Journalism & design


May-July, 2020: I started a contract design job at The Washington Post in the middle of a pandemic. Shortly after settling in to the new job and city, protests around the country erupted after the death of George Floyd at the hands of a police officer. When others fled the city for personal reasons, I resolved to stay where I was to witness history in the making. These seemingly routine Metro fronts and photo spreads serve as documentation of the moments I worked through up against deadline with many people of the Post newsroom that I have yet to meet in person. I believe they each speak to the power of those moments.
June 2, 2020: The struggles of a family in Dallas illustrate the confusion over how to maintain familial bonds during covid-19, a disease that has come with contradictory guidelines and caused emotional and mental turmoil. Note: I set up the print design in advance and the A1 design was adjusted by another designer.

Click here to see the online presentation of ‘Am I making the right choice?’

June 30, 2020: For pregnant women in Texas wrote letters to their unborn children about the chaos of 2020 and their hopes for the future. Online, I grouped each vignette with portraits of the women and their full letters. I worked with the photo editor and designers to make sure the letters were legible on all platforms. Print pages have not published as of July 16, 2020.

Click here to see the online presentation of Pregnant in a pandemic.


March 1, 2020: A Tampa Bay Times investigation showed the armored truck company, GardaWorld, took shortcuts in building up its global company. In doing so, poorly maintained armored trucks driven by ill-trained employees led to many preventable deaths. Several months were spent crafting the visual presentations of this hefty story. I worked closely with the reporter, editor and web team to get the print and digital versions to complement each other in style and content. I also helped gather resources for the story, as a large portion of the photos were pulled from news organizations across the country.
Click here to see the web presentation of Moving millions, leaving mayhem.


October 20, 2019: Investigation of the Church of Scientology’s quiet acquisition of property in downtown Clearwater, Fla. over the course of three years.
I pulled facts and quotes from this investigative story to draw in more readers on social media. The colors matched the print presentation.


May 5, 2019: Hundreds of graves in one of Tampa’s first African-American cemeteries were forgotten about and built upon until this story, which led to X-rays of the underground and the discovery of even more bodies left behind than originally thought.

The original map and question of what happened to the bodies were chilling enough to use on their own for social media.


Dec. 16 – Dec. 23, 2018: This 8-part series, written by Lane DeGregory, included many firsts for Tampa Bay Times design. From the full-page inside photo each day to the above-the-mast story starts on days two through seven, to the fonts used in the labeling, I had to convince others it was worth doing. My goal with every project is to make it stand out. I believe all those elements helped tell the story of Lincoln. The following pages are from days one, four and eight.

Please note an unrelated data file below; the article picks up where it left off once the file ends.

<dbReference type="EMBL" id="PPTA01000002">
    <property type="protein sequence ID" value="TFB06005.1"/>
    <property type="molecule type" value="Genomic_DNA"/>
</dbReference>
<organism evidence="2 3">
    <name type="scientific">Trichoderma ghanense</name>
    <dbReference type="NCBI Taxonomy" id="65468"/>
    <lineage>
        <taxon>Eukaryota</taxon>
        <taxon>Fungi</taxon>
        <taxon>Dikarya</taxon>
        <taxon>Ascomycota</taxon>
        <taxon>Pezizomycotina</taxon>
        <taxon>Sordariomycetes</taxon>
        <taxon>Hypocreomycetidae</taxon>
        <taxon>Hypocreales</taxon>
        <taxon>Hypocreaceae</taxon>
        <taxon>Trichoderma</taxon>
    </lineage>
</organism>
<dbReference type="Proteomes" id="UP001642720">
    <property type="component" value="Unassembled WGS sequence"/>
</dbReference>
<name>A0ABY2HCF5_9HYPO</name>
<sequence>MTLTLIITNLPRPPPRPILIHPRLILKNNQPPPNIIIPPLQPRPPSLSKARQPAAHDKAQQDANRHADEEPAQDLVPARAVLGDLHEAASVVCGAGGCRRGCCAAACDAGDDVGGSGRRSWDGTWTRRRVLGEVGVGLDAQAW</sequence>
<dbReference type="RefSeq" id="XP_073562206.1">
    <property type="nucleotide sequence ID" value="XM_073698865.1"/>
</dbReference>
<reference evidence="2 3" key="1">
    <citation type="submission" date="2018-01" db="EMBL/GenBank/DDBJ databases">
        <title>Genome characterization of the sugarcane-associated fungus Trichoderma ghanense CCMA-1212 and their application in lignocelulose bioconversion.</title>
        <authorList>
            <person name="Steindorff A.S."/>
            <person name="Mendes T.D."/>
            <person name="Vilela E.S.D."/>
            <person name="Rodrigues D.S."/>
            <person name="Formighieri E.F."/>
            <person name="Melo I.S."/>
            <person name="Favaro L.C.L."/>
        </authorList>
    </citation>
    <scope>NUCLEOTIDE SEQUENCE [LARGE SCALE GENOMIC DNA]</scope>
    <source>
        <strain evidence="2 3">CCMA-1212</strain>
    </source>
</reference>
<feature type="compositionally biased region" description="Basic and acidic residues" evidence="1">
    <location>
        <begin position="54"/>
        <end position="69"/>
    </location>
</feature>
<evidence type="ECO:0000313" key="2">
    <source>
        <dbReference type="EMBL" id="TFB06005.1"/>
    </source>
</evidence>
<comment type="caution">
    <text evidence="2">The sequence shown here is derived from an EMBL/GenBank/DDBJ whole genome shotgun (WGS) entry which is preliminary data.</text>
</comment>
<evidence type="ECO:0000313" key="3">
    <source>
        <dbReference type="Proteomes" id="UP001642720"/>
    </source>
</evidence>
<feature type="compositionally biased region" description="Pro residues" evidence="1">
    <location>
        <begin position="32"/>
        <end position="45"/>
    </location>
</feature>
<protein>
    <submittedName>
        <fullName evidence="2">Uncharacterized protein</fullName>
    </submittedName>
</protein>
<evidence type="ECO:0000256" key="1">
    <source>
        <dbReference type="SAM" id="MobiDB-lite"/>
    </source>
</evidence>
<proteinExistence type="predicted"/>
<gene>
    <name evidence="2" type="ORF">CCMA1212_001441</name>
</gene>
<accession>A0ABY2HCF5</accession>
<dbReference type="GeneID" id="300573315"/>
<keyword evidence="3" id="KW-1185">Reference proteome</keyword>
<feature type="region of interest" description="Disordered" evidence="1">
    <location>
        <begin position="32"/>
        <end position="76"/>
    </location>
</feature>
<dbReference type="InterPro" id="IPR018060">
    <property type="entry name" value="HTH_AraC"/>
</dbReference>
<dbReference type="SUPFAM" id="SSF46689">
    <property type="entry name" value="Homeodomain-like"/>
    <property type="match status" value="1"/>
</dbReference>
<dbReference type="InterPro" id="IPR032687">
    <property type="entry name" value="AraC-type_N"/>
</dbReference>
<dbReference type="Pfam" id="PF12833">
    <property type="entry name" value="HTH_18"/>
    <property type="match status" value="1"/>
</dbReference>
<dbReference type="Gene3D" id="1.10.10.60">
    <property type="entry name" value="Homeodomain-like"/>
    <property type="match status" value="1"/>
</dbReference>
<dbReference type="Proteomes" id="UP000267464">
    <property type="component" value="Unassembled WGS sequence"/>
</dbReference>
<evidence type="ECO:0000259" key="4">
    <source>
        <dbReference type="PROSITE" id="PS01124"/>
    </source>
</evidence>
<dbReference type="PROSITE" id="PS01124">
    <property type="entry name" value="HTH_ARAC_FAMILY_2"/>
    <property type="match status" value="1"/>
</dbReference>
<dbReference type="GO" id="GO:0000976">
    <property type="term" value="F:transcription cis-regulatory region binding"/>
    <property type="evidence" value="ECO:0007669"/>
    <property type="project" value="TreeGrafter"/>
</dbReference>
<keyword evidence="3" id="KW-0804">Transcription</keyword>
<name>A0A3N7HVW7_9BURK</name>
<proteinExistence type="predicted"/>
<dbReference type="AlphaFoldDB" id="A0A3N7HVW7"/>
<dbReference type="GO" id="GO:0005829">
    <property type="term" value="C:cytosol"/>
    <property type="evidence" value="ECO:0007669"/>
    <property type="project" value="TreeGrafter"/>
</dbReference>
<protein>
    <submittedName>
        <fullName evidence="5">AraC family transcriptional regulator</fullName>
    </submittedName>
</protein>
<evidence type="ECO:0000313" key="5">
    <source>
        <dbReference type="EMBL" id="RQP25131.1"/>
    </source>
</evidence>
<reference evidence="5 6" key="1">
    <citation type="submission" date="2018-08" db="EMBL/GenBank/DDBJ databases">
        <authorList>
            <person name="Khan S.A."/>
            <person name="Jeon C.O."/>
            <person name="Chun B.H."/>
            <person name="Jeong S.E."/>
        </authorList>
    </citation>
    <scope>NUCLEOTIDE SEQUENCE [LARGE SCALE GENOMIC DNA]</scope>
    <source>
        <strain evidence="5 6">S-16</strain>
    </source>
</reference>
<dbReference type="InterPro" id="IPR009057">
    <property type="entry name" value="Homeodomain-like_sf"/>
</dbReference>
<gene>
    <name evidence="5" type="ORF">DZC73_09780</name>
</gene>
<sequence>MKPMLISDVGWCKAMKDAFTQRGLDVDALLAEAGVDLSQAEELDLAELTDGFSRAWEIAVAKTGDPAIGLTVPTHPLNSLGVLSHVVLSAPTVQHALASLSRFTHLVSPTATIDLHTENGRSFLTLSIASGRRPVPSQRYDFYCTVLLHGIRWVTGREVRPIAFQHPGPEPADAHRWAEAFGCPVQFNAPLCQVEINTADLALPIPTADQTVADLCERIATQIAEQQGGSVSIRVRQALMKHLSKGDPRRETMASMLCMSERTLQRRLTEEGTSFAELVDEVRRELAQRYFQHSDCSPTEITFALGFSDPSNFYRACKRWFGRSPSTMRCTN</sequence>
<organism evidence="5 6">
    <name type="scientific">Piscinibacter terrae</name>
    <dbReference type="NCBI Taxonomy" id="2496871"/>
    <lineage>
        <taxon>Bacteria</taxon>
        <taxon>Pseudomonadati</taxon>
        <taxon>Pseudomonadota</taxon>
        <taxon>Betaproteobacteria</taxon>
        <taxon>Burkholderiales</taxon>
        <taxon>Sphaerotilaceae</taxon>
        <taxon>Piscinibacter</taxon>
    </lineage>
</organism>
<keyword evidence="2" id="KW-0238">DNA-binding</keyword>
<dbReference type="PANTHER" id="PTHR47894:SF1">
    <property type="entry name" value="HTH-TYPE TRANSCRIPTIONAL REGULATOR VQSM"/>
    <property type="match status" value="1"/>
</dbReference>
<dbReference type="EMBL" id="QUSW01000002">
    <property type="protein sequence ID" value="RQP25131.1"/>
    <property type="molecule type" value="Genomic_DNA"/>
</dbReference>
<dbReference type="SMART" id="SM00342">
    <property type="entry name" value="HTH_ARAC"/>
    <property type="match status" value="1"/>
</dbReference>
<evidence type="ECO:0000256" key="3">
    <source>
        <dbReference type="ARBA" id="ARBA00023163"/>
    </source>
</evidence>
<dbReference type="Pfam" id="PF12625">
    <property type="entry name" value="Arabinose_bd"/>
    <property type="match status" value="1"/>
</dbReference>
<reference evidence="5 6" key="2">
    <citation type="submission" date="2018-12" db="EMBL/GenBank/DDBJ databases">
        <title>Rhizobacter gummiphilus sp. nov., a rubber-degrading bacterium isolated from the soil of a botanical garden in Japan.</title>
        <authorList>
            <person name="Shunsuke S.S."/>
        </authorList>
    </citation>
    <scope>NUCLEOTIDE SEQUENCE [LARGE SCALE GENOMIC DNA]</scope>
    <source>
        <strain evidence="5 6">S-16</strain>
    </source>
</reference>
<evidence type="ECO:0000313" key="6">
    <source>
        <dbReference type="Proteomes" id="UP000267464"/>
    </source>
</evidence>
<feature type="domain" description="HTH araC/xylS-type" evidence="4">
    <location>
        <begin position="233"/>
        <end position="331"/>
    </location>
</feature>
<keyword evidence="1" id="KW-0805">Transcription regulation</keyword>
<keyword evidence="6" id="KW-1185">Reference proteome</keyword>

For a follow-up story that ran nine months later, I designed social cards to give readers just enough information to know that Lincoln and his family were still out there trying to make a life for themselves.


Dec. 2, 2018: Reporters discovered several deaths of children due to carelessness during heart surgeries at Johns Hopkins All Children’s Heart Institute in St. Petersburg, Fla. In many cases, the families of the deceased children were unaware of the causes of death. The original story became a Pulitzer finalist and had many follow-ups, including one shown at the end (April 14, 2019), which covered what the hospital’s attempts to right wrongs.


January 21, 2017: One of my favorite things about newspaper design is the idea that people may keep a page until it becomes brittle and yellow. Putting together the record of a presidential inauguration was one of the first major career bucket list items I crossed off.


Many of these pages were recognized by groups like the Society for News Design and the Florida Society of News Editors as examples of good work. The first two came from national news events: the Las Vegas shooting and the legalization of gay marriage in the U.S. The third was a Sunday Business cover requiring art direction with a freelance illustrator, the fourth was a Sunday 1A cover that warranted a typographic element to help it stand out. The last one, a rare Hurricane Edition which was distributed to hurricane shelters in the Tampa Bay area outside of regular delivery hours during 2017’s Hurricane Irma, represents perhaps the most stressed out I’ve been under working conditions. All of these stand out as examples of true newsroom collaboration requiring much discussion.


Hi, I’m Tara. I believe good design is instinctual and only truly exists if there’s good material to work with. Luckily, there’s no shortage of that in journalism — a field I knew I wanted to work in when I was 10 years old. I’m driven by the need to know and the need to document, which feed directly into journalism. I design primarily news projects for print and online and lean toward the simple, practical side of design. I thrive in collaborative atmospheres, breaking news situations and warm weather.

I recently moved to Washington D.C. from St. Petersburg, Fla. and so far I believe the latter wins the hug of humidity debate. I was born in Provo, Utah, the fifth of six children. I have 15 nieces and nephews and one dog.

Catch me tweeting about the day’s #catcalls, my #textswithmom or advocating for transparency and local journalism.